Is NFL gambling policy protecting integrity or perception?

Given the stakes, the NFL is wise to have a policy on gambling

Whether the NFL’s stated policy aligns with its stated goals, however, is up for debate.

Employees betting on the NFL, when league and team staffers could and often do have inside information, risk compromising the integrity of NFL games and bets placed.

The Washington Commanders and Detroit Lions players suspended for betting on the NFL, and the Indianapolis Colts player under investigation for it, are a conversation for another time.

But how about the NFL’s restrictions surrounding betting on other sports?

Lions receivers Jameson Williams and Stanley Berryhill are suspended for the first six games of the 2023 season for placing bets on non-NFL games from an NFL facility. Non-player employees of the league, meanwhile, are prohibited from betting on any sport at any time. Non-player personnel cannot gamble on Little League, the Kentucky Derby or even a March Madness bracket that involves money to enter or a prize of value is offered.

It’s a policy that goes beyond the scope of protecting league integrity — and even the NFL knows it.

NFL executives held a conference call Tuesday with reporters to detail how they’re educating players about league policies. NFL vice president and chief compliance officer Sabrina Perel oversees a team that has traveled to 14 teams this spring, with six more scheduled, to lend advice and answer questions on the league’s gambling policy.

The education initiatives are worth noting. But so is the league’s inconsistent messaging.

‘Make sure that there’s no negative association’

Perel and her staff spend roughly half an hour with teams on a visit, she said, as they distill the paragraph-laden gambling policy into six key rules.

  • Don’t bet on the NFL

  • Don’t gamble at your team facility, while traveling for a road game or staying at a team hotel

  • Don’t have someone bet for you

  • Don’t share team ‘inside information’

  • Don’t enter a sportsbook during the NFL playing season

  • Don’t play daily fantasy football

Compliance officials explain those restrictions in more depth — No bets from the team parking lot! No bets on NFL events like NFL Honors! — and reiterate that coaches and team staff cannot bet on any sport at any time.

It’s on these points that the league’s argument begins to waver.

Yahoo Sports asked the league on Tuesday’s conference call: Does betting on other sports impact the integrity of the NFL, or more the perception of the integrity of the game?

“The perception of it,” Perel responded. “We’re mindful of just gambling in general and the perception. Are we doing everything to make sure that there’s no negative association with those individuals both on the actual betting and the potential for the use of inside information?”

Basing legislation on association and perception — which is fickle among constituents, inconsistent depending on time period and wholly subjective — is risky. Sure, the NFL has the power to give rules to its employees. Guidelines for non-player personnel constitute “a decision we can make unilaterally,” NFL executive vice president of communications, public affairs and policy Jeff Miller said Tuesday. Policies for players, in contrast, are subject to backlash from the NFL Players Association.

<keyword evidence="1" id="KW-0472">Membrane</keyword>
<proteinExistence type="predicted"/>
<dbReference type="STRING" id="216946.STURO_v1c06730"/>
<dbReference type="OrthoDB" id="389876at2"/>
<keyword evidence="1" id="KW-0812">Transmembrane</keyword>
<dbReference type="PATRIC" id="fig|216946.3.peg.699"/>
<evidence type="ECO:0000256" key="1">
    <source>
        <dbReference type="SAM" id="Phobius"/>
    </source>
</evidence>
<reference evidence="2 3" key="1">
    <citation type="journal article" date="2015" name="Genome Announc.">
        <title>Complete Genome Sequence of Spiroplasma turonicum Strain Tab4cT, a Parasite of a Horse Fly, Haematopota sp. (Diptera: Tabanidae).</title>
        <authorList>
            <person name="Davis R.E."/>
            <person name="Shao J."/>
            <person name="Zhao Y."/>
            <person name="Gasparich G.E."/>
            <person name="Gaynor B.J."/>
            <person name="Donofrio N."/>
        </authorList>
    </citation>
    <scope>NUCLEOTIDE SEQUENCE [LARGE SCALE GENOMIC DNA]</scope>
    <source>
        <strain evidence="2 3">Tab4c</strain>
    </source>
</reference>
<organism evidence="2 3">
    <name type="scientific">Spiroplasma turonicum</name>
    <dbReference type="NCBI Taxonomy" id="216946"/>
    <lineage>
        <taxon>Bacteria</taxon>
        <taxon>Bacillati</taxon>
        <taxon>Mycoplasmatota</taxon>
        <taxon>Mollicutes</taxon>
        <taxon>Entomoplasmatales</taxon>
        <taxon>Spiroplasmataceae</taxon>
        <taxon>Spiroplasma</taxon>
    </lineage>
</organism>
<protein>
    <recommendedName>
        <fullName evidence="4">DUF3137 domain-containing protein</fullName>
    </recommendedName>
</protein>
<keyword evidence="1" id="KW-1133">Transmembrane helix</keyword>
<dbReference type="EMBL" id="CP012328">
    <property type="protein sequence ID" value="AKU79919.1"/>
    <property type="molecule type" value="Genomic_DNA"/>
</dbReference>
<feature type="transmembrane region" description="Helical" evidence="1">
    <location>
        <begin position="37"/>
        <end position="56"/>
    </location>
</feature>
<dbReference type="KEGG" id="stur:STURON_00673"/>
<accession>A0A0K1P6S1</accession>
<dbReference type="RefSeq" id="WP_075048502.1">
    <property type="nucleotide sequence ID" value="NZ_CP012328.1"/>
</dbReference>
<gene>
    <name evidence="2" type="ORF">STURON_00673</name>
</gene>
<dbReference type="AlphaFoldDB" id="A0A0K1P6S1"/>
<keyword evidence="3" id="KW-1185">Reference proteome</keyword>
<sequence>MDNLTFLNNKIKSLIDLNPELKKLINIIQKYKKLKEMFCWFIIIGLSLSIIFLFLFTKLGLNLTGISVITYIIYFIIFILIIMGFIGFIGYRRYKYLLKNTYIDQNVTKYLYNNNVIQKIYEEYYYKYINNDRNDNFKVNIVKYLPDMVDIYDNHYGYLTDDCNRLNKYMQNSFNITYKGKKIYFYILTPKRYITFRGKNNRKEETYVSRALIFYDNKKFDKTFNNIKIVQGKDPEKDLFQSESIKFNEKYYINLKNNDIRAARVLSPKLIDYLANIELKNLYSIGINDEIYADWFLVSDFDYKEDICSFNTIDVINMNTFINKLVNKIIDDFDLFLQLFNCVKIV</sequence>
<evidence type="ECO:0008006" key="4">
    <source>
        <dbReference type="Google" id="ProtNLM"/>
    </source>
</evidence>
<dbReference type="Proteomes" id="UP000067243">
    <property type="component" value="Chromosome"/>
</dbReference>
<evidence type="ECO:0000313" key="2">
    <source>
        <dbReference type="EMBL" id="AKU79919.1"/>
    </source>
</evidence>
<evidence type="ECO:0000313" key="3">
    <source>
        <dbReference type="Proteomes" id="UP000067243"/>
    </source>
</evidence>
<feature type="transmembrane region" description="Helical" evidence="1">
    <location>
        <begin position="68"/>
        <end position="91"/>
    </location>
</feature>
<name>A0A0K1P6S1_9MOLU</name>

While the union and league have not officially negotiated a gambling policy into the collective bargaining agreement, what the league calls “conversations” between the two parties have long given players leeway to bet outside the facility.

The league defends restrictions on players betting as akin to rules employees of other corporations would encounter.

“There are lots of rules governing the workplace,” Miller said. “Lots of things that you can’t do at work that you can do at home.”

Perel doubled down on that point.

“If integrity of the game is a No. 1 priority, why are we having any gambling on the premises at all?” she said. “If you’re going to do it, you can do that on your personal time.”

Unless, of course, you’re one of the roughly tens of thousands of NFL coaches, scouts, athletic trainers, marketing directors, sales staffers or other league and club employees for whom that is prohibited.


If NFL wants to guard perception, it’s entitled to — consequences and all

The NFL is a private corporation. It can allow and restrict rules as it pleases, and it even has the freedom to legislate inconsistently if it desires. Demand for league jobs will likely always exceed the supply of them given the overwhelming popularity of the NFL in the United States.

But if the league is going to ban gambling because of perception — which Perel confirmed, and already seemed apparent — it’s fair also to consider the perceptions that NFL inconsistency creates.

If the league wants to install layers of barriers between league staff placing even non-football bets, why is the league hosting its next Super Bowl in the betting mecca of Las Vegas? Why has the NFL moved one of its precious 32 teams to Las Vegas? And why are franchises and the league itself now entering into partnership with sports betting entities — even as NFL personnel are prohibited from advertising with or marketing gambling entities?

Miller emphasized that league policy on gambling hasn’t changed much in recent years; it’s simply become more applicable as betting and especially legal have become ubiquitous.

“In an increasingly challenged environment,” Miller said, “the integrity of the game still has to be paramount and will always be that way.”

Integrity of the game, however, appears not to be paramount in the NFL’s execution of its policy. Public perception is.

By that benchmark, the league is playing a losing hand.